If you are just doing a small event, the same pitching process happens, and you can just pick the best idea out of the ones that you have come up with. Make sure to write down the other good ones in the event that you are going to do another event and want some ideas.
A New Team
Being productive with a team of strangers works best when you get off to a good start. Here are some patterns that I’ve observed.
Go around and introduce yourself and explain why you are interested in working on this idea. This lets everyone get to know each other, notice any biases or preconceived notions, and generally start forming around the idea of working on a shared project together. You can see why everyone picked this idea and team as the one they wanted to work on, and it leads effortlessly into the next time block.
This time period is always interesting because people may still join or leave the team. Just stay focused on the process, and the introductions and problem solving will work themselves out.
Next, everyone goes around and says at a high level what they think the idea is as they heard it from the person who pitched it. This puts the idea out there in a few different forms. After this comes a period of adjusting to the different viewpoints and emphases. Hopefully everyone is generally on the same page, and gelling occurs as you work out the key things that need to happen.
Generally at this point, it makes sense to solidify the problem you are trying to solve. Any talk of product or solution should be written down on a separate sheet of paper, preferably at the other side of the room. You must figure out the problem you are trying to solve before you can reasonably attempt to solve it. This will help marketing and development efforts greatly. You may identify many different problems or potential stakeholders, but for the sake of time it makes sense to focus only on the most valuable or easiest segment.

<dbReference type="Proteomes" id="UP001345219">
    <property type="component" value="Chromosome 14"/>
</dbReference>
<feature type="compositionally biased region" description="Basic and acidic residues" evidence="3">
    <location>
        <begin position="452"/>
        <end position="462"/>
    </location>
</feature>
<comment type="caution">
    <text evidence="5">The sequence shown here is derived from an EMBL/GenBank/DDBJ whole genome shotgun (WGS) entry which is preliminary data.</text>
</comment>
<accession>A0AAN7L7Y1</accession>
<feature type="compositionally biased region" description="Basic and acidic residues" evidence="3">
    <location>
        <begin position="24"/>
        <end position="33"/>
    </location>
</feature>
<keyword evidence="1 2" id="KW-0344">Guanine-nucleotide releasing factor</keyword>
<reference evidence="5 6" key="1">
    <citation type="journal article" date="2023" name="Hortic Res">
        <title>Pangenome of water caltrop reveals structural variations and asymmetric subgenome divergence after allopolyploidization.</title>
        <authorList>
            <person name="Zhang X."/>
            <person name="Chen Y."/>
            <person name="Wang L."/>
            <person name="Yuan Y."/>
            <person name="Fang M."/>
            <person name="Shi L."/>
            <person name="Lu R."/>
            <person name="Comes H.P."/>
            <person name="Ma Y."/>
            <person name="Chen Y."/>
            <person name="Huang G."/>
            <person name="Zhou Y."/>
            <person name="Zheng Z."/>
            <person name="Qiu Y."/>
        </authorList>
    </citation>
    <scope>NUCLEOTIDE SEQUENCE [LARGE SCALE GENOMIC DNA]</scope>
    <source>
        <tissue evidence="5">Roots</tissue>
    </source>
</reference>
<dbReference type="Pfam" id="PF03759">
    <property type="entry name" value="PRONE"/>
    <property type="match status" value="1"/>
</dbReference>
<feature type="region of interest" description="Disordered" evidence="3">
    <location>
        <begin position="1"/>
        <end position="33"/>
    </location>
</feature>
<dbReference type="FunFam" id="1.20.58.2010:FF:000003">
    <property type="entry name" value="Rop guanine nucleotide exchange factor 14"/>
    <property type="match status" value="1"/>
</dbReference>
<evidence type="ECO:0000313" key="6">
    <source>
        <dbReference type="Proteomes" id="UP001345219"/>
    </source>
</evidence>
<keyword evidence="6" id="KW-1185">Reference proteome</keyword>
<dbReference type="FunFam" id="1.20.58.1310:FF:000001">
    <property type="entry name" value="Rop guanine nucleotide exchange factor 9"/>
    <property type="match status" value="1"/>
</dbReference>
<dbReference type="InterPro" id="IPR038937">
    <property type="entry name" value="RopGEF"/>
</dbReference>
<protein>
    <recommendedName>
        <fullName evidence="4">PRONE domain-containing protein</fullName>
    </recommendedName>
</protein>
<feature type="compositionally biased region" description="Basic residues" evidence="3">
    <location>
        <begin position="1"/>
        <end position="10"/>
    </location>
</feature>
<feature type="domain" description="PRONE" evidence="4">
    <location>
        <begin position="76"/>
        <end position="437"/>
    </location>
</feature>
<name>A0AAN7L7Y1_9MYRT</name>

At this point in the process, I think it makes sense to take a step back and do some administrivia. Figure out who will be your team communicator that talks with advisors or other teams and communicates at startup weekend status update meetings. These can consume a lot of time, so it’s best to have one person to handle this. This person is still involved in the workings of the startup, and also has this extra role.
Keeping with administrative tasks, one person should be the head time keeper, in charge of letting everyone know when the next meal or meeting is. At this time, go over the whole weekend and get a lay of the land. You want to budget enough time for everything that you want to do during the weekend. Ask everyone if they are free for the whole weekend. Maybe someone has a soccer game that they need to watch, maybe someone has a party that will take a couple of hours. It’s useful to know these because then it isn’t a surprise and everyone feels that they can do what they need to do without being “that guy”.